The primary and most tangible benefit of a 529 plan is the tax-deferred growth of the assets in the plan (growth is tax free to the extent the plan assets are used for tuition.) (See “529 Basics,” p. 55.) But this benefit must be weighed against the 529 plan's associated costs. The cost easiest to quantify is the administration fee that, along with other incidental charges like custody fees, vary, sometimes widely, by state. How the use of a 529 plan compares to saving for higher education ...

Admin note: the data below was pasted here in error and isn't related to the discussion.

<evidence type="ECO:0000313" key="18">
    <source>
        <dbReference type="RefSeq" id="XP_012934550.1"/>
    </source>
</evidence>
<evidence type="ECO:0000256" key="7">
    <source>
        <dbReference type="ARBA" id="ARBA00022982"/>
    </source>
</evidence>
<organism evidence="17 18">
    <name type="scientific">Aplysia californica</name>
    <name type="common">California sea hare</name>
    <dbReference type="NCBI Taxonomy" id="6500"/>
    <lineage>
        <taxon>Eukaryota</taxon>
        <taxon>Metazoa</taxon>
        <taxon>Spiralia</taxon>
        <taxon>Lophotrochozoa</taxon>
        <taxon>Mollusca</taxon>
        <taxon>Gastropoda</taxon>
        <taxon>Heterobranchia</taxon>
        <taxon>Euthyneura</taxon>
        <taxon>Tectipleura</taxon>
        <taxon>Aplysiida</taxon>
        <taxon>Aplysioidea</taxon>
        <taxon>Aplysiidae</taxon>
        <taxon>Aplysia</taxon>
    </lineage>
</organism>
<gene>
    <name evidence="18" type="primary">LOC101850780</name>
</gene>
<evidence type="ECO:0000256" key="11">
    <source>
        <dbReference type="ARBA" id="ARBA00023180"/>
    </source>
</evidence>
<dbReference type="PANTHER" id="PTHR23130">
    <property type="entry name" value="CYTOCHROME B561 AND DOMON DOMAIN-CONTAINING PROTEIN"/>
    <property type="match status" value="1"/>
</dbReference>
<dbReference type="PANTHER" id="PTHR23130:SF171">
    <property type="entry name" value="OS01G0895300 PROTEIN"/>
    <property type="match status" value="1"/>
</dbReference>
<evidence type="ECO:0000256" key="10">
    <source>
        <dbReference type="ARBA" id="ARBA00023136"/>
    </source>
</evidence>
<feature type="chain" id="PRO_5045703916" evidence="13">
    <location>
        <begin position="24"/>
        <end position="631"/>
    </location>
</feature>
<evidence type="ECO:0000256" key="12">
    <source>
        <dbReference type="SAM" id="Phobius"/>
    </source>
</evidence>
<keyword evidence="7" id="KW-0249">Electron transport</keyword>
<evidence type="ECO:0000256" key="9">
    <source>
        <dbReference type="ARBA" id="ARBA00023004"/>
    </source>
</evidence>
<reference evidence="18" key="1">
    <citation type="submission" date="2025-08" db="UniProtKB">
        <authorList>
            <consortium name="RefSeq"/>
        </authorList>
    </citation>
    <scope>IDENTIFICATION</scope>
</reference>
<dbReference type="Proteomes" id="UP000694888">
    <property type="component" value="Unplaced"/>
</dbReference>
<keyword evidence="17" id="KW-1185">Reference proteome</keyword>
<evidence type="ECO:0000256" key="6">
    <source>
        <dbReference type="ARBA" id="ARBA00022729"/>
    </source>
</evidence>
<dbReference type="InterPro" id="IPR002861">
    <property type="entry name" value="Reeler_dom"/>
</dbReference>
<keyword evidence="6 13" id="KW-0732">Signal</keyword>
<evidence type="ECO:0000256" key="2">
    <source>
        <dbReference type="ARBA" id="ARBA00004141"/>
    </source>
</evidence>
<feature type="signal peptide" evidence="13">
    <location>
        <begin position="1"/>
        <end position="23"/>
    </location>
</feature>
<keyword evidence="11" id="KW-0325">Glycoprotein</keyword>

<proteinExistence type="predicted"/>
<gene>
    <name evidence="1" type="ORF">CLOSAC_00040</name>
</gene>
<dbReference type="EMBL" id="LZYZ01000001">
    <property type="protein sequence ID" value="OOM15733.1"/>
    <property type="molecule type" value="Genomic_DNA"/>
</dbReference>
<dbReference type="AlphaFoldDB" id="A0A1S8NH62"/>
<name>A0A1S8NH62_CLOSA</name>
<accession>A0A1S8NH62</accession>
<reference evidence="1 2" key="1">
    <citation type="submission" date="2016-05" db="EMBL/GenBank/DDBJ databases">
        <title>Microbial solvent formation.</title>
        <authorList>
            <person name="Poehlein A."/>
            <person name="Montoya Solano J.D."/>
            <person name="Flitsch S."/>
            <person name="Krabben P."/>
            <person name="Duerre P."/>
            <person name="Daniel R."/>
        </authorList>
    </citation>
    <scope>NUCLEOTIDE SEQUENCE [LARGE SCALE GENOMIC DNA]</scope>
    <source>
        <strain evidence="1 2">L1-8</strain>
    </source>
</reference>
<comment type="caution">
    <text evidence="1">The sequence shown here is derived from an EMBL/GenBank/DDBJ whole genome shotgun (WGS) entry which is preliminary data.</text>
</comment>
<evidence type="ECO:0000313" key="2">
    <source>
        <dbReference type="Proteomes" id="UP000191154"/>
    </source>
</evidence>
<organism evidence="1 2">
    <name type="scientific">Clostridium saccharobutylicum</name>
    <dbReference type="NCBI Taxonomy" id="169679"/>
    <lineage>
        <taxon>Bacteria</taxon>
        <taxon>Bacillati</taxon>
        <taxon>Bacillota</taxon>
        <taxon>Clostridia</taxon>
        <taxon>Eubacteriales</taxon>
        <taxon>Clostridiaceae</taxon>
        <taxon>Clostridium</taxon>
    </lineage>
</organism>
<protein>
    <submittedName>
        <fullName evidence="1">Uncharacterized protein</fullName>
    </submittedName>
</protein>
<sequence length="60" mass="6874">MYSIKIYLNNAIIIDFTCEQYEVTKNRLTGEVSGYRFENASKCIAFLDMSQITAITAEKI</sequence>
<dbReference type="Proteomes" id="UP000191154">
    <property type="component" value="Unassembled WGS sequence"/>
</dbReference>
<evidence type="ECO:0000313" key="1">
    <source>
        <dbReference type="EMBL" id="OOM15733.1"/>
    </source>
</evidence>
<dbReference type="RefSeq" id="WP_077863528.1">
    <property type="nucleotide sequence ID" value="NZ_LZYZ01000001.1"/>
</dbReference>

All Access Premium Subscription

Your subscription will include 12 months of Trusts & Estates magazine, access to premium content on WealthManagement.com, and Trusts & Estates plus iPad app.

Already registered? here.